I don't pretend to have any great knowledge of art. I fall into that category of, "I know what I like when I see it" crowd. Having seen a few examples...moreI don't pretend to have any great knowledge of art. I fall into that category of, "I know what I like when I see it" crowd. Having seen a few examples of Dali's work at various museums around the world, I tend to enjoy its boldness, vivid colors, and usually clear, almost picture-like clarity of images. But until reading this book (not just look at the pictures) I didn't realize just how much lay behind the limp watches, phallic symbols, and other famous images of his work.
I still can't decide if Dali was brilliant, insane, or simply a huge egomaniac with a brush, but it really doesn't matter. He had a huge impact on the art world of the 20th century and I thought this book, while not intended to be a complete biography of the man, served adequately to give a good taste of him and even provided some insight into his character. And if you just want to look at the artwork, that is beautifully presented here.(less)
For years now I've owned this "coffee table" book, "Arizona Landmarks" by James E. Cook. By "coffee table" book, I mean those large oversized books th...moreFor years now I've owned this "coffee table" book, "Arizona Landmarks" by James E. Cook. By "coffee table" book, I mean those large oversized books that are mostly filled with beautiful pictures and perfect for thumbing through when you visit a friend's house. And they usually look good sitting there on the table. It is my guess that these are usually decorative books only and very few get read or even looked through. And that's a shame. "Arizona Landmarks" is just such a book and, in fact, when I looked at the inside of the front cover I noticed I had annotated it when we first purchased the book. It was during a trip to Arizona in June 1990. In 19 years I had not read that book and truth be told, we have quite a few more like them on the shelf although we generally don't buy them anymore.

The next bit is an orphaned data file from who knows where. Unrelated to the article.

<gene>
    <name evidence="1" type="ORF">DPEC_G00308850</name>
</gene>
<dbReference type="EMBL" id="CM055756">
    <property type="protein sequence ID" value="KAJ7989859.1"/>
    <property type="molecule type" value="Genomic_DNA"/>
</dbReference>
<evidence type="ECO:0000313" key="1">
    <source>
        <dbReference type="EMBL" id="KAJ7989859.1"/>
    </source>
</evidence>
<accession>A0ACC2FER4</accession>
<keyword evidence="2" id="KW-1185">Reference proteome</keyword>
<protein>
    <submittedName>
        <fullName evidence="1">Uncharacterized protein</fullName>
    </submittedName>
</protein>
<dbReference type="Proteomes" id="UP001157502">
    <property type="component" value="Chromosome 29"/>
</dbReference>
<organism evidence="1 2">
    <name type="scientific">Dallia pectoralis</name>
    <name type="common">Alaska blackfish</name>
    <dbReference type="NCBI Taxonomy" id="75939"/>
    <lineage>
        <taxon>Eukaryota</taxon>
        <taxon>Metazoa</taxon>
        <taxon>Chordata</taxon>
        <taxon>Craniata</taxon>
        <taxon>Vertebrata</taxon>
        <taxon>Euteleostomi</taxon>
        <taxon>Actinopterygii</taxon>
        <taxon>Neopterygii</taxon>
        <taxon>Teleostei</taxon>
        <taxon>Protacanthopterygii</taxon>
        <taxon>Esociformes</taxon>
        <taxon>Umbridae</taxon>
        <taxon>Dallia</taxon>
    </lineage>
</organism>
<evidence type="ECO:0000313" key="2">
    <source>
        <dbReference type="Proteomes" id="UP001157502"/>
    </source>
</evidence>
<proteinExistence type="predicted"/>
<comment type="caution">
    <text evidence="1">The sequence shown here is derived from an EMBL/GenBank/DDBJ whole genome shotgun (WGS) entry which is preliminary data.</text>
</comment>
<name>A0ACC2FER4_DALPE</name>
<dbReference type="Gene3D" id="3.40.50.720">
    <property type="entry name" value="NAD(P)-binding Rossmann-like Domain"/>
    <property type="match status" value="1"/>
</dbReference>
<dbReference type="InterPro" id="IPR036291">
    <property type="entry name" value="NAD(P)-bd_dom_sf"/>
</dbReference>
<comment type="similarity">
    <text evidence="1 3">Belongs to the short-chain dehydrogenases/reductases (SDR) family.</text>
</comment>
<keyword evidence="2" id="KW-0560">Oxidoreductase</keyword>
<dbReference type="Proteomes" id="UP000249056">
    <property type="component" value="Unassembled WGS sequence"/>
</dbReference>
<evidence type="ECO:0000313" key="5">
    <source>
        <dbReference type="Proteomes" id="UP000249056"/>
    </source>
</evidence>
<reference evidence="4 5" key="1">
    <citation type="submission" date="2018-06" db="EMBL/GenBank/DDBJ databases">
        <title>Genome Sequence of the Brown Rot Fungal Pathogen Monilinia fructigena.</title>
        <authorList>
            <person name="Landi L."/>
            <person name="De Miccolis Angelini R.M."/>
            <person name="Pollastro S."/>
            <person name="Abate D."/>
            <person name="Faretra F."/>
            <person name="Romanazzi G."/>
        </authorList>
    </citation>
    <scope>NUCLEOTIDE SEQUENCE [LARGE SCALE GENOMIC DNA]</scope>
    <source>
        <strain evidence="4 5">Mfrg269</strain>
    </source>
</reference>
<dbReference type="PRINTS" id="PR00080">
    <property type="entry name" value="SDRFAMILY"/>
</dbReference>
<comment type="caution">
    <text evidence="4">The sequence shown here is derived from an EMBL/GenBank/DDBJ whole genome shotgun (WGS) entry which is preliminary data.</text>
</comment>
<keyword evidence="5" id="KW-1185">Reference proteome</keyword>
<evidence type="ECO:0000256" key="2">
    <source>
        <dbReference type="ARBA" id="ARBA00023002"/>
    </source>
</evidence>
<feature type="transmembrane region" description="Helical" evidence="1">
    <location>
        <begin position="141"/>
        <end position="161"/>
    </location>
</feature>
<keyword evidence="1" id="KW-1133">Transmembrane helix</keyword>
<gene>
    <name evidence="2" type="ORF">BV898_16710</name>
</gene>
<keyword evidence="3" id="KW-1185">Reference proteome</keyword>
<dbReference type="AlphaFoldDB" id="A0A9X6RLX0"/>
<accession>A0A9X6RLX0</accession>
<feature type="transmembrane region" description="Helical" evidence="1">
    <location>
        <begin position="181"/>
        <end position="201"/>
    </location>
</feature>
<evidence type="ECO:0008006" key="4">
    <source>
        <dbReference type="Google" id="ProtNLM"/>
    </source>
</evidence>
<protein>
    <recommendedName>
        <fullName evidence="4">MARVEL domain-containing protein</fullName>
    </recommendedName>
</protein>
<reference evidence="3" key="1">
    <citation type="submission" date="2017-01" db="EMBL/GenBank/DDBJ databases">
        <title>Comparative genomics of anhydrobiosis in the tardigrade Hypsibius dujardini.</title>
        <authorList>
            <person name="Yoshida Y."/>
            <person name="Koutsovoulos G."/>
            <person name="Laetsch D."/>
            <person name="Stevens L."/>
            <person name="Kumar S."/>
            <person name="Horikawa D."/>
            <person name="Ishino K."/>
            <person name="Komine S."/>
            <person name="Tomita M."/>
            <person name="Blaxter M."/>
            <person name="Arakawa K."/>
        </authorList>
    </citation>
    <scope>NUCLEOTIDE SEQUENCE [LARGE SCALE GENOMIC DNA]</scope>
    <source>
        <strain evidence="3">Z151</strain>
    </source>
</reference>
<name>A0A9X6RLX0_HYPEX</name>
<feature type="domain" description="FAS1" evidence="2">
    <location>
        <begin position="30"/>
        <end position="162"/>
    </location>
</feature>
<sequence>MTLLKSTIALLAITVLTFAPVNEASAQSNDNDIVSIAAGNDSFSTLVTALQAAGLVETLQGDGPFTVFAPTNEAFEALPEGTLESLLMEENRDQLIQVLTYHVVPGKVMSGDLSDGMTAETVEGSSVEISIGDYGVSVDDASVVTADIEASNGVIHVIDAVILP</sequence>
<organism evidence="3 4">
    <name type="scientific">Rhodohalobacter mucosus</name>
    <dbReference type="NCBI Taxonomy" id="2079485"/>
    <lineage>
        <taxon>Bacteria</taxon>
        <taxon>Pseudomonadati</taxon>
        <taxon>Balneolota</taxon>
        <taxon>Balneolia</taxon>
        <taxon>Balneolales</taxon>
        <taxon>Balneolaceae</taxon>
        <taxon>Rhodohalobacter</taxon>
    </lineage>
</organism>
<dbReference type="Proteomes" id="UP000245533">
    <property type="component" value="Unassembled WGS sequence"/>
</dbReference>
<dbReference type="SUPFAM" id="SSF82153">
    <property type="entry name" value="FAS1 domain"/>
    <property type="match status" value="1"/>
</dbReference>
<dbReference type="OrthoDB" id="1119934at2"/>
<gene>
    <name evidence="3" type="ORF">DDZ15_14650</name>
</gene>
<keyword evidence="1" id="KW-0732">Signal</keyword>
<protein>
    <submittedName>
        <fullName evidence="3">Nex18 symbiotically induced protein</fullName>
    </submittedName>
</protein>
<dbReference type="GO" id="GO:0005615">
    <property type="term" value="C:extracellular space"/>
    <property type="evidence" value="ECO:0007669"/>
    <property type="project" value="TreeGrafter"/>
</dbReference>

This book is absolutely gorgeous. It was produced by the "Arizona Highways" magazine people and uses photos from their long history as well as current photos from all sources. The contrast is uniquely cool. There is also a fair amount of text in here as well, serving to tell some of the history of the various regions of the state as well as the geographic history of the land itself. The book is divided into several major sections including "deserts", "canyons", "mountains", and "plateaus." I have traveled in Arizona on quite a few occassions, especially when I was a boy. I remember seeing such natural beauty as the Painted Desert, Salt River Canyon, Petrified Forest, and of course the Grand Canyon. But most of my memories were of long ago and to tell the truth, were mostly views from the highway. This book, especially the pictures within that defy the written word serve only to increase my desire to return to Arizona. That's what a good "coffee table" book should do.(less)